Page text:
How U.S. Aid Can Be Effective

Carol Han
World News /04 Dec 2017

How U.S. Aid Can Be Effective

For decades, the U.S. government has given structural adjustment loans to governments of developing countries. Attached to these loans are stipulations aiming to create an economic environment conducive to domestic economic growth and, hopefully, poverty alleviation. However, these stipulations have failed. They have failed to alleviate poverty; they have failed to help countries accumulate wealth. If the U.S. wants to see its money spent effectively, it should prioritize projects proven to work.

Keeping current levels of funding, the U.S. should invest its money in effective projects. Specifically, Congress should move the current $9.1 billion away from structural economic support and top-down development assistance. Funds should be redirected to more tangible, grassroots initiatives of livelihood growth, productivity improvement, and skill building. This should be done incrementally over 10 years, to provide aid agencies and recipient governments time to adjust.

What do such tangible initiatives look like? Examples of livelihood improvement and skill-transfer projects include road building and maintenance, disease eradication, infrastructure building, agriculture modernization, microfinancing, and nonconditional cash transfers. Projects like these are already happening but could occur at a greater scale and in more places if current funding were redirected to them. When projects like these work in conjunction, they offer impacted individuals not just the fiscal resources needed for economic mobility, but they create an environment in which these individuals can engage, invest, sustain, and prosper.

Projects that underscore the transfer of skills and knowledge are always more effective. First, they are sustainable in the long run. The community learns the skills needed to continue a project’s momentum even after it has ended. Second, they foster local autonomy. When local communities accumulate knowledge and skills, they are less likely to need assistance in the future. Instead, they can be self-sustaining, autonomous actors playing an active role in their own realities.

Finally, bottom-up projects have a greater impact on their recipient communities. Structural adjustment loans rely on domestic governments to trickle down the money to their population. However, effective projects work with the communities themselves, from the bottom up, developing their human capital and skills, and bypassing bureaucracies that skim off the top. Communities see the impact in ways they request, want, and can sustain.

Such a budgetary shift builds more American jobs. Numerous aid implementing agencies would see an explosion in their annual budgets and could take up many more projects. They would require more specialized workers in the field. Engineers, educators, farmers, scientists, anthropologists, economists, architects, and others would be needed to both execute projects and transfer their knowledge and skills to recipient communities.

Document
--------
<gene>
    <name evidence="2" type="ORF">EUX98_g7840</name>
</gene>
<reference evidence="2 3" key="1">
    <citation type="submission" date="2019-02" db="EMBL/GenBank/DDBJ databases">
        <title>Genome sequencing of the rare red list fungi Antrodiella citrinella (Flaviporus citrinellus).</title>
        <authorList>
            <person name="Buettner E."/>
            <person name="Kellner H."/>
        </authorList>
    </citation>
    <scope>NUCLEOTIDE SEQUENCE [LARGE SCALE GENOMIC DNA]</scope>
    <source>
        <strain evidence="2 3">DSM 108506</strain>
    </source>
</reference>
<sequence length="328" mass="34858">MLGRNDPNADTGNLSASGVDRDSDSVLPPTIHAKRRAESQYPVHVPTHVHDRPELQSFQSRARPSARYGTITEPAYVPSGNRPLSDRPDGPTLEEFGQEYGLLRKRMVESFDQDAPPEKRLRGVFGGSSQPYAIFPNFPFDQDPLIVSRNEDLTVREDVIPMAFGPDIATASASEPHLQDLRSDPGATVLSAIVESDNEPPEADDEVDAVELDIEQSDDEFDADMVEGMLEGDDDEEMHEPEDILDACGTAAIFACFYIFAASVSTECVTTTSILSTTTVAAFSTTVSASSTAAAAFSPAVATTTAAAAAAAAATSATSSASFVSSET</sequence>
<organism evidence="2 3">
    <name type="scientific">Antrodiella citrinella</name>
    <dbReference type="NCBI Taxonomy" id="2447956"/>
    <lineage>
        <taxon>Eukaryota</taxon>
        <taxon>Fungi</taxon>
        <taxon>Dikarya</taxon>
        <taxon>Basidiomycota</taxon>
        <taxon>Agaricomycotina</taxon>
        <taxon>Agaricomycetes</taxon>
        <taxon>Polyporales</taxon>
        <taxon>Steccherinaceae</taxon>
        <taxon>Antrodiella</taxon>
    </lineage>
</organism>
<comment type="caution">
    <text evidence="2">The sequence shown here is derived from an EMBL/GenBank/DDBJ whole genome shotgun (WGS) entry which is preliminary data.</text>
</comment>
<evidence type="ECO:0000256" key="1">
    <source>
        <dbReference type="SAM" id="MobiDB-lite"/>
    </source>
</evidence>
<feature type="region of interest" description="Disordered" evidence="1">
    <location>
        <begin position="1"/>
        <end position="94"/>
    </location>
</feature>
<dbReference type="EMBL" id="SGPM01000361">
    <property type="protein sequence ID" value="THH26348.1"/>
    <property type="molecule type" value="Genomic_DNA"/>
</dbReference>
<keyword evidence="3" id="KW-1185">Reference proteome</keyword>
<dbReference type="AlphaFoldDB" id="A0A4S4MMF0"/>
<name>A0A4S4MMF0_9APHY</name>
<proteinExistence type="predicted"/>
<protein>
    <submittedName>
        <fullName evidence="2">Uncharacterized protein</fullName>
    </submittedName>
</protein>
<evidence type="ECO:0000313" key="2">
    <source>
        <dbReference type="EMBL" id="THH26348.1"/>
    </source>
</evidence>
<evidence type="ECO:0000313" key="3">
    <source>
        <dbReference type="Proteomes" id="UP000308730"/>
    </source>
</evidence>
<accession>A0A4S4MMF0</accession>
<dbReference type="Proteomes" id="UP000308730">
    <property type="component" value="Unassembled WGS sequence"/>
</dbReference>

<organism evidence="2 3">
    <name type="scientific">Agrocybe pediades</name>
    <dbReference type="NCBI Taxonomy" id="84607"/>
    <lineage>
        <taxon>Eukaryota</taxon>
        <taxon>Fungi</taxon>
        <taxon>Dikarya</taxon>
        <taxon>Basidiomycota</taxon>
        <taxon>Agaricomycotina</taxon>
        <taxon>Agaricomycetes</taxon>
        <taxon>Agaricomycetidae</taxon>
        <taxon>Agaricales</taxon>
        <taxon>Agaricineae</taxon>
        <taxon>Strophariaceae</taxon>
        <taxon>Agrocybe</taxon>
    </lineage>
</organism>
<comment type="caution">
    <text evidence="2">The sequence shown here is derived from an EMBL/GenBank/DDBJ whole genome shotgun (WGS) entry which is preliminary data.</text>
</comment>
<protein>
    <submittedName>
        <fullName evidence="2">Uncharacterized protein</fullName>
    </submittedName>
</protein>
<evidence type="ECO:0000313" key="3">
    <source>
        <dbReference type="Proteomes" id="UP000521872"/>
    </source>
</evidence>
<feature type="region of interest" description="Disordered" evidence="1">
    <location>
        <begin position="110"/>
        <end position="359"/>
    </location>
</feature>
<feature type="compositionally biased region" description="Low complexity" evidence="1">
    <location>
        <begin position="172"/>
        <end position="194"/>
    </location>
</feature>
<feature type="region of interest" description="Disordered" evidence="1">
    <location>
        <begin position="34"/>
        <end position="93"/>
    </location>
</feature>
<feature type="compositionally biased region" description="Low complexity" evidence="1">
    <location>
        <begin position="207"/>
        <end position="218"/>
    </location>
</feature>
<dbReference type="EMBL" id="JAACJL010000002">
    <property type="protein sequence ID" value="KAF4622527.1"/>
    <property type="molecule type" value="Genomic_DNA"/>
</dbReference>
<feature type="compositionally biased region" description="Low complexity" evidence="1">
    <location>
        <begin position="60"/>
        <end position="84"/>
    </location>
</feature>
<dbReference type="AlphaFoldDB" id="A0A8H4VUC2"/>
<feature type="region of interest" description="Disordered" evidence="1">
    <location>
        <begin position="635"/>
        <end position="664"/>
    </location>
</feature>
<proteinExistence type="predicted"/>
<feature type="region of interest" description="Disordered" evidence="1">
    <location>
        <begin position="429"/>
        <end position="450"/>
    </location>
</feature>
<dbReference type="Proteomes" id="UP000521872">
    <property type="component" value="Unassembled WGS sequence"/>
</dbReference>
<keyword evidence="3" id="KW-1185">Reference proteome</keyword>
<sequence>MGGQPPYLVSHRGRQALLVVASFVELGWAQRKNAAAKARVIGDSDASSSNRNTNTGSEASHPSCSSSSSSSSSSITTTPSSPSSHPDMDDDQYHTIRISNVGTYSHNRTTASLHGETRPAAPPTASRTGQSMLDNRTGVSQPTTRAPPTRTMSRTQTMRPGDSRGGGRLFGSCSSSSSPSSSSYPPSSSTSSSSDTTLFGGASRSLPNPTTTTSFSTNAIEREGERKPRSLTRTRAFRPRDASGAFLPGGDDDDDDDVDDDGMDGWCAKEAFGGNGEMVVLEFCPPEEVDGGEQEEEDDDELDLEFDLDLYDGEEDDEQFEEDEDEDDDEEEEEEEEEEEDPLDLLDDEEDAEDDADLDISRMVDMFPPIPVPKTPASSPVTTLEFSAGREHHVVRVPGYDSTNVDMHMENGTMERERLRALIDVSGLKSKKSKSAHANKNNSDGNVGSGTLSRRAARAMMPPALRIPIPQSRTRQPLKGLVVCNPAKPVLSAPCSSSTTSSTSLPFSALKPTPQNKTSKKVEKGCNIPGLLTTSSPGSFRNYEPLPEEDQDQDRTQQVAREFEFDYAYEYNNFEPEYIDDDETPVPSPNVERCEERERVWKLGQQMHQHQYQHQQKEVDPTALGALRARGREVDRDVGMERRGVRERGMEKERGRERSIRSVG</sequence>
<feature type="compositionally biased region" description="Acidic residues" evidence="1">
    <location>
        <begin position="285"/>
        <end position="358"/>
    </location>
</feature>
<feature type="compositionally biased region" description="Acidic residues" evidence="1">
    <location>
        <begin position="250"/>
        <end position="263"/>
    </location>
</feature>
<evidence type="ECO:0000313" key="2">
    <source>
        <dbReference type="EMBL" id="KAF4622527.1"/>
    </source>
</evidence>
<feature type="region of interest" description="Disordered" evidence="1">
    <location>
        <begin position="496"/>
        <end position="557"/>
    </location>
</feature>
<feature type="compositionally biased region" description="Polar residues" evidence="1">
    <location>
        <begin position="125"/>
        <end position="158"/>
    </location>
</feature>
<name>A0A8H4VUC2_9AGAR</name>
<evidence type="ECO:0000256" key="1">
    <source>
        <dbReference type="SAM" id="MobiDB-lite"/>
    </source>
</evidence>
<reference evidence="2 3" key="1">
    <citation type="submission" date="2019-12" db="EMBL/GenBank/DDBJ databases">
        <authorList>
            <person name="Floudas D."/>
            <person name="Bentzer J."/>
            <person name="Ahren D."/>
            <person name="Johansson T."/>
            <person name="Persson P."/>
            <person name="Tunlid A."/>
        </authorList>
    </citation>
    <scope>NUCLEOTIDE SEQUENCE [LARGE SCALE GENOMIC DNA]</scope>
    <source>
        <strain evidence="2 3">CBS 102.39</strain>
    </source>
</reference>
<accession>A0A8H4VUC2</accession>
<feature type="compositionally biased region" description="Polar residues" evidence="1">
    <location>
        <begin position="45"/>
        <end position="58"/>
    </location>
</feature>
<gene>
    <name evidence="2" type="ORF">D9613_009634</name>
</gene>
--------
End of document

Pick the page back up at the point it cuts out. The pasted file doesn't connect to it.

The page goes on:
An end to structural loans means an end to ineffective stipulations. A prominent loan stipulation is the liberalization of trade markets. This means many nascent domestic industries die off, unable to compete with cheaper foreign economies of scale. Another stipulation is to peg domestic currencies to the dollar. This makes the dollar and western currencies more competitive globally. It also means recipient countries must export even more to profit, pay back the loans in a timely manner, and only then aim to grow economically. By ending the loans—and by extension, their stipulations—recipient communities can retain their protective barriers and develop, until such a time they decide their industries could survive on international markets.

This better assistance model will deter foreign direct investment (FDI) but will still be a net gain for local communities. FDI’s biggest impact is the foreign-owned capital, and its jobs only go to a select few in localities that already possess adequate infrastructure and formal economies. Such investment does not develop much human capital and the jobs offer little to no stability or benefits. Foregoing the FDI and instead building adequate infrastructure and developing local communities and economies benefits the country as a whole, whether it liberalizes trade or not.

Aid can be effective. As a global moral voice, the U.S. needs to prioritize what works. Livelihood development, skill-building, and tangible goals work. Structural adjustment loans do not. Poverty alleviation is possible and every day we are learning better ways to achieve it. It is time we drop antiquated policies in favor of effective development, promising futures, and a sustainable world.

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